Friday, October 27, 2023

Weaker Yen to pit Japan against China

The public attention and concern in Malaysia is on the weakening Ringgit vis-a-vis US dollar. Deputy Minister of Finance, Dato Ahmad Maslan explained the reasons as external in Parliament. Except for this blog's geo-global political take, similar reasons given

Nevertheless, there is a more interesting development on Yen. US dollar rose against Yen to touch the 150.00 level briefly for the second time early this week. It is only the fear of intervention by the Bank of Japan (BOJ) that is holding it from breaking the key psychological level. 

The intervention to tame the volatility is making the short term Yen movement appear unnatural. Early October intervention failed to stem the fall and Yen is still hovering at sub-150.00 level.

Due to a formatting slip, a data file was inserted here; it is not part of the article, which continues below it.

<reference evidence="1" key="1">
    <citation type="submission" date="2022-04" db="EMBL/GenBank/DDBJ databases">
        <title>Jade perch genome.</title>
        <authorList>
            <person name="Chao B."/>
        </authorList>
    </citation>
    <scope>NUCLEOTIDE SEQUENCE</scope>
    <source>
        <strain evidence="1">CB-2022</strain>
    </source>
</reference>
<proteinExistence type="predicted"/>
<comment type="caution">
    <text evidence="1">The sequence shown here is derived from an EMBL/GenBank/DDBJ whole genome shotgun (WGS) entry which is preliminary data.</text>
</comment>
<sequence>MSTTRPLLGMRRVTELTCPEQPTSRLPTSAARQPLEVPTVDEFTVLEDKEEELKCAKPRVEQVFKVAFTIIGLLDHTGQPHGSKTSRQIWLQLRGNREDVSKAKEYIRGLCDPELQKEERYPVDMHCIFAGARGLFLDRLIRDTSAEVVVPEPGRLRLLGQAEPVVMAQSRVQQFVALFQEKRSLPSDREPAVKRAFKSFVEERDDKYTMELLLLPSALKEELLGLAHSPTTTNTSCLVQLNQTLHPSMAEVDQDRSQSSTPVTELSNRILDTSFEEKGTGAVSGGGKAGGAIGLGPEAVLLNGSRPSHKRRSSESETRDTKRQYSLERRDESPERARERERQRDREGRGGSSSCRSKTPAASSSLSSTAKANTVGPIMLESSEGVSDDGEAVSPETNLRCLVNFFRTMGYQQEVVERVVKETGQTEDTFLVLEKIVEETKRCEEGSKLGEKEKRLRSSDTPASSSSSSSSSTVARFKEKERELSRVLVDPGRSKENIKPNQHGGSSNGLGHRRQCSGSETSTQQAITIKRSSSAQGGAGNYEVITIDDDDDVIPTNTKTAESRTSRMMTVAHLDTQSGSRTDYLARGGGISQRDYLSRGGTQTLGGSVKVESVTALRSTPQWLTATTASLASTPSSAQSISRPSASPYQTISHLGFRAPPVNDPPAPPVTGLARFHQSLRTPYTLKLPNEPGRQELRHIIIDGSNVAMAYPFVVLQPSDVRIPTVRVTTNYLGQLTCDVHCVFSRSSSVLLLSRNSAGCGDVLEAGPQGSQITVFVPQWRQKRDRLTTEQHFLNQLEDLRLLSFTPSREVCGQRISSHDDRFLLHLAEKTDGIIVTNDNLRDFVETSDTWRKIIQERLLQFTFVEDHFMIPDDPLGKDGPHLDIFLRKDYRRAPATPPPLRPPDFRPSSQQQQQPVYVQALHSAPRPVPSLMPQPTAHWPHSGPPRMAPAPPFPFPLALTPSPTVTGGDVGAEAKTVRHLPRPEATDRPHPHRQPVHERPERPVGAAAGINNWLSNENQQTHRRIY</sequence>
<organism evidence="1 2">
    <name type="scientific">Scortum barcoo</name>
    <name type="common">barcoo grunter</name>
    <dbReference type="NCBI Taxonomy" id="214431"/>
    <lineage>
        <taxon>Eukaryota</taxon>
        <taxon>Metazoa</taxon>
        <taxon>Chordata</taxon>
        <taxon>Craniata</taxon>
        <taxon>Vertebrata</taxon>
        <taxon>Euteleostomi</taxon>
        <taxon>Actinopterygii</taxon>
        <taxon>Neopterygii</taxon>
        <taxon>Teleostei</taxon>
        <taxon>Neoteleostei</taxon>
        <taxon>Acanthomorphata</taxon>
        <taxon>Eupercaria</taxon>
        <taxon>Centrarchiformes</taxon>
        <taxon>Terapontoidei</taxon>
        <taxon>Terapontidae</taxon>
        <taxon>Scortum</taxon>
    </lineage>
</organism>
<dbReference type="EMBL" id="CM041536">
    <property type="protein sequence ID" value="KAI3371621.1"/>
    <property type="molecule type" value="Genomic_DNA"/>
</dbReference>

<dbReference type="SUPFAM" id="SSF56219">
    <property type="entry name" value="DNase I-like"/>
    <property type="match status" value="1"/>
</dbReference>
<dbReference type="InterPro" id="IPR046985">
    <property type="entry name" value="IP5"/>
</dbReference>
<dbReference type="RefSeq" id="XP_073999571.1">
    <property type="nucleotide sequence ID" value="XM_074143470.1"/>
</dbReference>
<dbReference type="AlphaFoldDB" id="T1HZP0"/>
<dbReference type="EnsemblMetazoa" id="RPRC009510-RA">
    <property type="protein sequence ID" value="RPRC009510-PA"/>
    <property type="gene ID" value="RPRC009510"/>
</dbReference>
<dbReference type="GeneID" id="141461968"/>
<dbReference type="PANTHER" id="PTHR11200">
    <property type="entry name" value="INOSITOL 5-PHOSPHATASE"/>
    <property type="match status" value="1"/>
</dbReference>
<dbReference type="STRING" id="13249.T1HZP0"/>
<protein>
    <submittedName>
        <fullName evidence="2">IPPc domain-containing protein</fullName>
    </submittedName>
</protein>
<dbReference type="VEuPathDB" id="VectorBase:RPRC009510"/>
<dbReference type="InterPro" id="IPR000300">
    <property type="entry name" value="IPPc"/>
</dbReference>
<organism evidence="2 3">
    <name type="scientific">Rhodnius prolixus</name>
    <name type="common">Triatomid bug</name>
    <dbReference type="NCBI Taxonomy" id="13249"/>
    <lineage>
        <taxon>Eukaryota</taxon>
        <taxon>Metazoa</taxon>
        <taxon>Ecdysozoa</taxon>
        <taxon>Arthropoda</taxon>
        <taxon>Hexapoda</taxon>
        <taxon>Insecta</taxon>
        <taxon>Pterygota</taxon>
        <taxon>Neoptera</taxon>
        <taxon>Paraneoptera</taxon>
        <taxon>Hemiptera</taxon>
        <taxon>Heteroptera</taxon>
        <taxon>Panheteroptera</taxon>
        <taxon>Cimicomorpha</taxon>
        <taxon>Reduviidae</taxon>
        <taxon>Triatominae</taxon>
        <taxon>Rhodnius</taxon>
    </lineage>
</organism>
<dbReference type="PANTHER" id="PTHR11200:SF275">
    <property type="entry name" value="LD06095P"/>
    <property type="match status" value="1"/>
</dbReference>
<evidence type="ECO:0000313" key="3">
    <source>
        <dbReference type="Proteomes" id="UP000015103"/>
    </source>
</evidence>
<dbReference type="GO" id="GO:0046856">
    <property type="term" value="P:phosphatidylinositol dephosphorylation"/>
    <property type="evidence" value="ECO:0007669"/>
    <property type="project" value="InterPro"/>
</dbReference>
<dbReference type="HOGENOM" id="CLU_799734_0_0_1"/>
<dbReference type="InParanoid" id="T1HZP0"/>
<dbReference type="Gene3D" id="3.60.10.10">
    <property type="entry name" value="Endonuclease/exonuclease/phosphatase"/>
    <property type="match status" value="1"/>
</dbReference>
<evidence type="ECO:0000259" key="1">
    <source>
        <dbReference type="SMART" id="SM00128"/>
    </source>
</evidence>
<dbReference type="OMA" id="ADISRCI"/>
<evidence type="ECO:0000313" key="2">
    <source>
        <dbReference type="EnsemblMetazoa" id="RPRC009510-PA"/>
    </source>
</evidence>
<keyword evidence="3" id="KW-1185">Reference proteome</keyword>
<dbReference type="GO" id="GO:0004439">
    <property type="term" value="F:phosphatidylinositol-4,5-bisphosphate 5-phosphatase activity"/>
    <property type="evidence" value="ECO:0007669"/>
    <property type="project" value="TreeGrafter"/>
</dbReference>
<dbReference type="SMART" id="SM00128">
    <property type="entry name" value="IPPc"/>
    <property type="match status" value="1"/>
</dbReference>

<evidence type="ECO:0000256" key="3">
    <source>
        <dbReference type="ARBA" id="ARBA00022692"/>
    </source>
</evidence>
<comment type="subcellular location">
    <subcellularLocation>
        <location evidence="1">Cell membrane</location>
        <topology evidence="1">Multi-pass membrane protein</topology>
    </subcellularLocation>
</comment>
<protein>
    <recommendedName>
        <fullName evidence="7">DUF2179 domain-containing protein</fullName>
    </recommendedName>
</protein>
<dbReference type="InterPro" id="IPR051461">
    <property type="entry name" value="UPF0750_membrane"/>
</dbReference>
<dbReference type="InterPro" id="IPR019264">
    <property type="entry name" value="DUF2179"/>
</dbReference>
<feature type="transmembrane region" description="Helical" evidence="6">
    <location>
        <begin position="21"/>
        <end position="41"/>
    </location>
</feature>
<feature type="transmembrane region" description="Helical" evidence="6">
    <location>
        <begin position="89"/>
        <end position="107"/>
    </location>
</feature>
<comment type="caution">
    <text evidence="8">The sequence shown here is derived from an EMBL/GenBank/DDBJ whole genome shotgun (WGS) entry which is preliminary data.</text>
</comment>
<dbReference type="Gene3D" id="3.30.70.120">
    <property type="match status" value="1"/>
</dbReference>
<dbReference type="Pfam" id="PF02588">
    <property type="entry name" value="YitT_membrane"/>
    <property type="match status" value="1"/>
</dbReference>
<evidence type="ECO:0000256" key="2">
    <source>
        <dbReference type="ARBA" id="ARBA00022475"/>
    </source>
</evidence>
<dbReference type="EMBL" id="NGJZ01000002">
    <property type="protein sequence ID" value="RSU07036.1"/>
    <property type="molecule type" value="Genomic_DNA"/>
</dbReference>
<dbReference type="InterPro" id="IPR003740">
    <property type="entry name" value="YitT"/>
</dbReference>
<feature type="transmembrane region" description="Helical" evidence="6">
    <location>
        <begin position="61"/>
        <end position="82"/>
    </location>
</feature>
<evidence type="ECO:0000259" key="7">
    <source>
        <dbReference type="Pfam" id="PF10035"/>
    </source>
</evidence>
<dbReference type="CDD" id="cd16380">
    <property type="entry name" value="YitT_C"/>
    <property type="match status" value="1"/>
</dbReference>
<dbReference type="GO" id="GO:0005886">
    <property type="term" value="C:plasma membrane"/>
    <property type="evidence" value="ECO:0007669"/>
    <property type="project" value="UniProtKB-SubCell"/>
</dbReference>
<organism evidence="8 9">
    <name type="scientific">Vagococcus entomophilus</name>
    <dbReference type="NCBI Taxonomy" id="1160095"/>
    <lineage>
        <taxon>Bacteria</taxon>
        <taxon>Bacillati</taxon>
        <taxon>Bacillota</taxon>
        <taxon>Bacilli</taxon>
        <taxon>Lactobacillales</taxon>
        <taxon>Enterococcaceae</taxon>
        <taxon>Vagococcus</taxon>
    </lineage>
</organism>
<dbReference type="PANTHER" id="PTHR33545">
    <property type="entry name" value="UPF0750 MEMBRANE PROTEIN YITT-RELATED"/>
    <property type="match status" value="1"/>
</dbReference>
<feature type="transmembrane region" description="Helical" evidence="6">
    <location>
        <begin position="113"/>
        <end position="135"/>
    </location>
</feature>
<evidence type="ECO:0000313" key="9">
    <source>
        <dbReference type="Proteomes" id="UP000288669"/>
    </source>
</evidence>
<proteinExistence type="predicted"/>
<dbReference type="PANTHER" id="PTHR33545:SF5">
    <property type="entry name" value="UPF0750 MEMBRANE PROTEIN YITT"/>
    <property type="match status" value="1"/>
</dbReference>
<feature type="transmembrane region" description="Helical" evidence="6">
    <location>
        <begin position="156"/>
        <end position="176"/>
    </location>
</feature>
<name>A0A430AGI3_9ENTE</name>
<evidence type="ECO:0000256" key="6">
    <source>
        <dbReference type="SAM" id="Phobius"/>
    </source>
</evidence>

Underpinned by the interest rate differential favouring the US dollar, it is a matter of time for dollar Yen to pierce through.  

US interest rate is expected to move up while Japanese short-term interest rate remain at zero level. It seemed US condoned a weaker Yen and not mind a stronger Japanese export. It was the G7 policy in the 80s that strengthened Yen to address the American twin deficit in trade and current account. 

In view of the rise of China as a new economic power, is there a shift in the political economic policy on Japan?

Stronger dollar, weaker Yen 

Extract from Malaysia Reserve's Bloomberg report two days ago:

“Dollar-yen broke the 150 line during hours with low liquidity and less participants, probably led by speculators,” said Yukio Ishizuki, senior currency strategist at Daiwa Securities Co. in Tokyo. “The topside of the currency pair is likely to become heavier in the Tokyo trading hours amid growing concerns about intervention, especially above the 150 line. People will continue to stay nervous.”